/>
X
Innovation

Telecom NZ data breached by rival: report

A telecommunications company has been accused of using leaked identity credentials to poach Telecom New Zealand customers in a breach that mirrors a similar theft which hit Vodafone Australia weeks earlier.
darren-pauli.jpg
Written by Darren Pauli, Contributor on

A telecommunications company has been accused of using leaked identity credentials to poach Telecom New Zealand customers in a breach that mirrors a similar theft which hit Vodafone Australia weeks earlier.

Phone call

(On the phone image by Tim Parkinson, CC2.0)

New Zealand's Herald on Sunday reported that a Telecom NZ dealer had leaked log-in information to telco rival Slingshot.

The rival's telemarketer, Power Marketing Limited, allegedly then gained access to Telecom NZ's Wireline customer database using the details.

Wireline reportedly contained some 2.15 million names, each including details on customers' plans. Credit card numbers and calling histories are not listed.

While Vodafone was breached because either staff or dealers had sold off shared database credentials, the alleged Telecom NZ leak was tied to a unique identity used by one of the telco's dealers. Telecom NZ has deactivated a dealer account implicated with the leak.

Telecom NZ retail chief Alan Gourdie said inappropriate access to Wireline is "unethical".

"Leaving aside the serious legal elements involved, Telecom [NZ] regards any improper access to, and misuse of, customer personal information as both unethical and disappointing," Gourdie said in a statement.

"If it is confirmed that an organisation or person has been fraudulently using log-in details to access unauthorised customer information, we will take all appropriate steps to pursue this matter."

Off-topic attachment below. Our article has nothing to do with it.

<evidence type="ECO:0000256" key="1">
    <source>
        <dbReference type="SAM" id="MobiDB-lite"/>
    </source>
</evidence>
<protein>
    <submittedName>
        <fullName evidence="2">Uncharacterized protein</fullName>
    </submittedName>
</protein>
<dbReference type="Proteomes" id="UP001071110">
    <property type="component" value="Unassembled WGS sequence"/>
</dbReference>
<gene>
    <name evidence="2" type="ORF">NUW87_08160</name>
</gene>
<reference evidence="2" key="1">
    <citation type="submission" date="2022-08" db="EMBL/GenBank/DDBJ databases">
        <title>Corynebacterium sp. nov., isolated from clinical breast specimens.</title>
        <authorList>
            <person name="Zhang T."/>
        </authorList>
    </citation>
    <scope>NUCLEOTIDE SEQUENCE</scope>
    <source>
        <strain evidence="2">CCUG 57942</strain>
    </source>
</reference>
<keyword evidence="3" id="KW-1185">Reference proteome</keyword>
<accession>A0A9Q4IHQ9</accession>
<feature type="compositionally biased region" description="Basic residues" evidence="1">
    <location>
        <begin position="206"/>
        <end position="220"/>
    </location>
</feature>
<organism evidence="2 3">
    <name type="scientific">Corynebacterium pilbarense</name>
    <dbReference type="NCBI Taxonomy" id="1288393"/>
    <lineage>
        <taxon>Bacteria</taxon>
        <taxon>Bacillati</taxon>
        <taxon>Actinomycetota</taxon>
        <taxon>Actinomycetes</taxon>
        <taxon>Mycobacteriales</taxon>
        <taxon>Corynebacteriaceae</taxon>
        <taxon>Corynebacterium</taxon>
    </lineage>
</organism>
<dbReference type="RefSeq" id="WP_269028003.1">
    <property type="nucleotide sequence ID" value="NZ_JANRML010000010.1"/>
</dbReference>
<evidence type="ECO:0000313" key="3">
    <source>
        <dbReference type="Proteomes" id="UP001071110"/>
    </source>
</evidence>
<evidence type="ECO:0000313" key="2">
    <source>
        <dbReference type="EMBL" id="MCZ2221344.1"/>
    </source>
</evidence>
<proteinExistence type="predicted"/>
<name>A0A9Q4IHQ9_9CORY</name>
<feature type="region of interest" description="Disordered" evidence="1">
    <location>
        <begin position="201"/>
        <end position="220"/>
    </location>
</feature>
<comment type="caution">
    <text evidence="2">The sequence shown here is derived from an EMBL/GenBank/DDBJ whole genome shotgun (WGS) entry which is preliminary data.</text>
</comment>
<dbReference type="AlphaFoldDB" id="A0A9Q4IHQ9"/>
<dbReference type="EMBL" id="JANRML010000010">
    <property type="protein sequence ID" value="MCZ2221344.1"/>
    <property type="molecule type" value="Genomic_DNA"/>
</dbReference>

Meanwhile, the country's competition watchdog is investigating Slingshot, according to the company.

Slingshot parent CallPlus' director has warned its subsidiary that it will face "severe ramifications" if it is found that Power Marketing Limited had accessed Wireline, according to the Herald.

Editorial standards

Related

Ransomware: This is how half of attacks begin, and this is how you can stop them
gettyimages-close-up-of-fingers-typing-on-glowing-red-backlight-keys-on-a-computer-keyboard.jpg

Ransomware: This is how half of attacks begin, and this is how you can stop them

The White House passes an AI 'Bill of Rights' that attempts to put your concerns at ease
white-house.png

The White House passes an AI 'Bill of Rights' that attempts to put your concerns at ease

This device claims to solve everyone's biggest remote work problem
Logitech Sight

This device claims to solve everyone's biggest remote work problem